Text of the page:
A curious phenomenon has taken place over the last few months: Brazilian cinema is slowly, steadily invading U.S. theaters. First there was The Moving Creatures back in September, followed by I Touched All Your Stuff, and Hard Labor, and now festival favorite Casa Grande will be making its way to Manhattan’s Cinema Village before becoming available for streaming later this month. As it turns out, this isn’t at all an accident: Brazilian-born film distribution impresario Rodrigo Brandão has recently made it his mission to bring U.S. audiences a slice of the astoundingly diverse and healthy film production going on in Brazil.
It’s about time. For years, Brazilian cinema has been the most productive industry in Latin America, and achieved the cinematic miracle of essentially paying for itself through national box office receipts. In other words, Brazilian films don’t actually need a U.S. audience to get by, but American filmgoers stand to learn quite a bit from the country’s very particular perspective on race, class, family, and film itself.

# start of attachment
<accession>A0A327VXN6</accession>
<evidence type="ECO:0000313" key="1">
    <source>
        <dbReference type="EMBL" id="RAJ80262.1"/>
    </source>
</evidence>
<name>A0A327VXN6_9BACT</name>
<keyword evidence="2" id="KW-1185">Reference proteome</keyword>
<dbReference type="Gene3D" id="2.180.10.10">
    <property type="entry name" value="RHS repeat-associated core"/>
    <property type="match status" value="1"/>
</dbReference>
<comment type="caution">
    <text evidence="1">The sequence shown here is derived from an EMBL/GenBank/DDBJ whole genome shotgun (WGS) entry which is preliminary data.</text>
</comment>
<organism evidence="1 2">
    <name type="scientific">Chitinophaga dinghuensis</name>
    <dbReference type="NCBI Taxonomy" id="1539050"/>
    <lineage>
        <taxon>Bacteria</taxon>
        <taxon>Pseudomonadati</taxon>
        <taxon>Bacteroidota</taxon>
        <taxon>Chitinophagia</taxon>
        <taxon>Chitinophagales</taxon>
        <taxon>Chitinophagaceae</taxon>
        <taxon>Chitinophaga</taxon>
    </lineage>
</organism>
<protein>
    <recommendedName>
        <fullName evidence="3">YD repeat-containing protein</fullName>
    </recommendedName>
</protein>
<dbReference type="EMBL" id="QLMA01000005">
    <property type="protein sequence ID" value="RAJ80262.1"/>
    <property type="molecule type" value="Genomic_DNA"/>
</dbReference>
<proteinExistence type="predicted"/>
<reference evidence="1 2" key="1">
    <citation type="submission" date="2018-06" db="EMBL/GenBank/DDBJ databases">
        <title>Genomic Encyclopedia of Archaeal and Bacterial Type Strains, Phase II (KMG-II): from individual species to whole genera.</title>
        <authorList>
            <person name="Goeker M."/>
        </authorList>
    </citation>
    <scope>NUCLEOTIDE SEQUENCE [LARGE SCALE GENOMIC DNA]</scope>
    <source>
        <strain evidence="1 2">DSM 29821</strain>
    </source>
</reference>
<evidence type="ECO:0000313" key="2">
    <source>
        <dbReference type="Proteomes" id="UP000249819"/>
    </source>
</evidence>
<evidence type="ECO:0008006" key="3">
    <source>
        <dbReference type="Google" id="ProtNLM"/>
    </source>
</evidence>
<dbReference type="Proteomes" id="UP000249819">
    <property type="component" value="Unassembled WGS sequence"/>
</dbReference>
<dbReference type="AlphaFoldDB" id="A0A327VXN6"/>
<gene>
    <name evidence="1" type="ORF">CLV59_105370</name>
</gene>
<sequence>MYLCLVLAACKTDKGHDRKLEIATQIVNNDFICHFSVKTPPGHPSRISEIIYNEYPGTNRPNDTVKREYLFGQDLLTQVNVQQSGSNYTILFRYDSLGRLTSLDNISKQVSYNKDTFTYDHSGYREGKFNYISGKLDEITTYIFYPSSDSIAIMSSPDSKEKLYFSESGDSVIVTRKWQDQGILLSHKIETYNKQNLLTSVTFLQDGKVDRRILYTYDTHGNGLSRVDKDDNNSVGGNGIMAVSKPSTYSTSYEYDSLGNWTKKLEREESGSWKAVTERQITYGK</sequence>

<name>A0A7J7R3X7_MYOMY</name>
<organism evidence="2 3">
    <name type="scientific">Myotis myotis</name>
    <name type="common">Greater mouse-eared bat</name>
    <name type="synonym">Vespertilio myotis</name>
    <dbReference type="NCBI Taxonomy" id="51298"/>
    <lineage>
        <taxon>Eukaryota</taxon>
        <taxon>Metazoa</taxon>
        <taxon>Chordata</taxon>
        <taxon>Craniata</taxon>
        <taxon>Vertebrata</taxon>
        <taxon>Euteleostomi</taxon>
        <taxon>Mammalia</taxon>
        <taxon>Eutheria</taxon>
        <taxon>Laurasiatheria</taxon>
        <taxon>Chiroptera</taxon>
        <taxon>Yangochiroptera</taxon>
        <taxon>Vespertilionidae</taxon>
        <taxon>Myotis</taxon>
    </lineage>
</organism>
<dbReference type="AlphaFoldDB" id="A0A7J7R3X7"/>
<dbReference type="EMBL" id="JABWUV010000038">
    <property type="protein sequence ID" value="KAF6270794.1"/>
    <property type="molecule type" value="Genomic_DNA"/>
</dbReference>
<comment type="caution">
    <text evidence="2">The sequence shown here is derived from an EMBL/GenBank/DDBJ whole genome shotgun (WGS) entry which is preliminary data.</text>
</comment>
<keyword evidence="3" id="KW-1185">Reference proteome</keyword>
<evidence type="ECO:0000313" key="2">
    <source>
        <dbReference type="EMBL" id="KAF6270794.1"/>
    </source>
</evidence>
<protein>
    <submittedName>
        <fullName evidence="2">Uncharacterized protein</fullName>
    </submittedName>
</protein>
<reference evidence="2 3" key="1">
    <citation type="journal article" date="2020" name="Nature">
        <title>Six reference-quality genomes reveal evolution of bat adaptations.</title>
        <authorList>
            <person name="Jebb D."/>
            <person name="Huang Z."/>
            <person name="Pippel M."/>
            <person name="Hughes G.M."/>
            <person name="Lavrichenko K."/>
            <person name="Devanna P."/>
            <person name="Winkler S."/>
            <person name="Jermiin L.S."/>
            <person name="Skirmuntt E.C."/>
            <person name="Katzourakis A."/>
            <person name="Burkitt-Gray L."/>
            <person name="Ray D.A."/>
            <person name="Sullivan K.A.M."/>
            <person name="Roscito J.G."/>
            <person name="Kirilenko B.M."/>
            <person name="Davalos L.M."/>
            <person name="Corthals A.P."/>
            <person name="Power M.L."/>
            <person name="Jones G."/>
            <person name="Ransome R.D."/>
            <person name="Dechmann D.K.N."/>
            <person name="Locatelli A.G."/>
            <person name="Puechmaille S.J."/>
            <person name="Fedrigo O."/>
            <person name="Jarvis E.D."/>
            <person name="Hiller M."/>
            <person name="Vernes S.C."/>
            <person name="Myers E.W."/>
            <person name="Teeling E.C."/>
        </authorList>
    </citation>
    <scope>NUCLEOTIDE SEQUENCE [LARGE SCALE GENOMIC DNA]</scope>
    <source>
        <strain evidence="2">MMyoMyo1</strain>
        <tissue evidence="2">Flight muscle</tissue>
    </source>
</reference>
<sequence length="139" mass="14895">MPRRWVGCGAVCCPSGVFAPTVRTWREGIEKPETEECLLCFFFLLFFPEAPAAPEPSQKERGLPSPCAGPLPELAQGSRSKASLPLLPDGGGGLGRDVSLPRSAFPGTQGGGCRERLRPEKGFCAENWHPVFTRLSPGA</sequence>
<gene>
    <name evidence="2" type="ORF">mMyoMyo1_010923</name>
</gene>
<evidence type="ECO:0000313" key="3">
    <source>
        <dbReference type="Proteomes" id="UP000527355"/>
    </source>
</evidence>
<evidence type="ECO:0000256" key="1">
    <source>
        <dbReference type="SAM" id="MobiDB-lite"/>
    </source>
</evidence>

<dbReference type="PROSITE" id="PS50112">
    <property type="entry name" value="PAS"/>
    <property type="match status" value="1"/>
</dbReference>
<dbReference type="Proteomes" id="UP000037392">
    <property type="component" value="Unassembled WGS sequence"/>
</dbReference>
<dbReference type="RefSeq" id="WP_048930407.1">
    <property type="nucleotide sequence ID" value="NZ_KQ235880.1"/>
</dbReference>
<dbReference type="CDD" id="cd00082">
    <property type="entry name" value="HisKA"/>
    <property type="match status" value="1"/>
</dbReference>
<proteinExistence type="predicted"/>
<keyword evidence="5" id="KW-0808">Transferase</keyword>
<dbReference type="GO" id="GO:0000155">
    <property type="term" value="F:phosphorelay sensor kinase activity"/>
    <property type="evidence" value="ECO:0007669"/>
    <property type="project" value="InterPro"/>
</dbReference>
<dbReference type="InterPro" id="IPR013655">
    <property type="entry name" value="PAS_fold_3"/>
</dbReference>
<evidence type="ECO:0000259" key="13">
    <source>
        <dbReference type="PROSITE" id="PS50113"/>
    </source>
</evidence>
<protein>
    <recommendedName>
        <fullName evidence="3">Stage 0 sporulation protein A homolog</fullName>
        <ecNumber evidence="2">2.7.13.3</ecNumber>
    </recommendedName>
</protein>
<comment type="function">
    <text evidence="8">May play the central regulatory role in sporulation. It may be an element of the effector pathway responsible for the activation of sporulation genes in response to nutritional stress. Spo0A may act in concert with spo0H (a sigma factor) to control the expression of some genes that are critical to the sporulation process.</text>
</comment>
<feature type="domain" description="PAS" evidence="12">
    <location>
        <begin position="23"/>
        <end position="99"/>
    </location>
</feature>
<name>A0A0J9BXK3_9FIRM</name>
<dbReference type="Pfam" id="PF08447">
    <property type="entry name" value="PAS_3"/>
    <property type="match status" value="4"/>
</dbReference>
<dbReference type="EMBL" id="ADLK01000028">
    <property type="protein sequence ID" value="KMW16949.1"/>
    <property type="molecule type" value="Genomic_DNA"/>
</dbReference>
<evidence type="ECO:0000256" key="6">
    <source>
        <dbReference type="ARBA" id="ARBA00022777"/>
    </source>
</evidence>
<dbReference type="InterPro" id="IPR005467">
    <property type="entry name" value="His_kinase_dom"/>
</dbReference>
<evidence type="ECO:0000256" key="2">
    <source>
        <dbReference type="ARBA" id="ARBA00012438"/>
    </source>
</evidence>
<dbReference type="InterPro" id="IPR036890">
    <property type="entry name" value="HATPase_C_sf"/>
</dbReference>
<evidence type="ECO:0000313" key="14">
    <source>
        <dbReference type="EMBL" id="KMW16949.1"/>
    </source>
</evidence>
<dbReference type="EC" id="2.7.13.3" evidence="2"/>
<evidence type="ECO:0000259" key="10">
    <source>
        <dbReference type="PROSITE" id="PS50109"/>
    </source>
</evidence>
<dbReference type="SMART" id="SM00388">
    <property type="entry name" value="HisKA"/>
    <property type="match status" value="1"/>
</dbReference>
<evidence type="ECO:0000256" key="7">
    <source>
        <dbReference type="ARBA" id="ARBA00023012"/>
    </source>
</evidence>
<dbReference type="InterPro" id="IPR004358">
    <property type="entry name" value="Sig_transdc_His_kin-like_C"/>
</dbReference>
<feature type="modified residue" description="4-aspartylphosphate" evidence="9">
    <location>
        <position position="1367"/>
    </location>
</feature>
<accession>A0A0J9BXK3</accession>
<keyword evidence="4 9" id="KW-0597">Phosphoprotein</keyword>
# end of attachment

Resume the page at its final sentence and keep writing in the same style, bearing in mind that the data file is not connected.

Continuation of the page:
Directed by first-timer Fellipe Barbosa, Casa Grande takes on the first three of these themes in its sensitive and highly personal exploration of an adolescent’s newfound racial consciousness and class privilege, set against the backdrop of a family debt crisis that threatens the status of his wealthy household. All of this is executed in an attractive, straightforward style reminiscent of American indie fare, with strong performances from the dysfunctional father-son duo played by Thales Cavalcanti and veteran actor Marcello Novaes.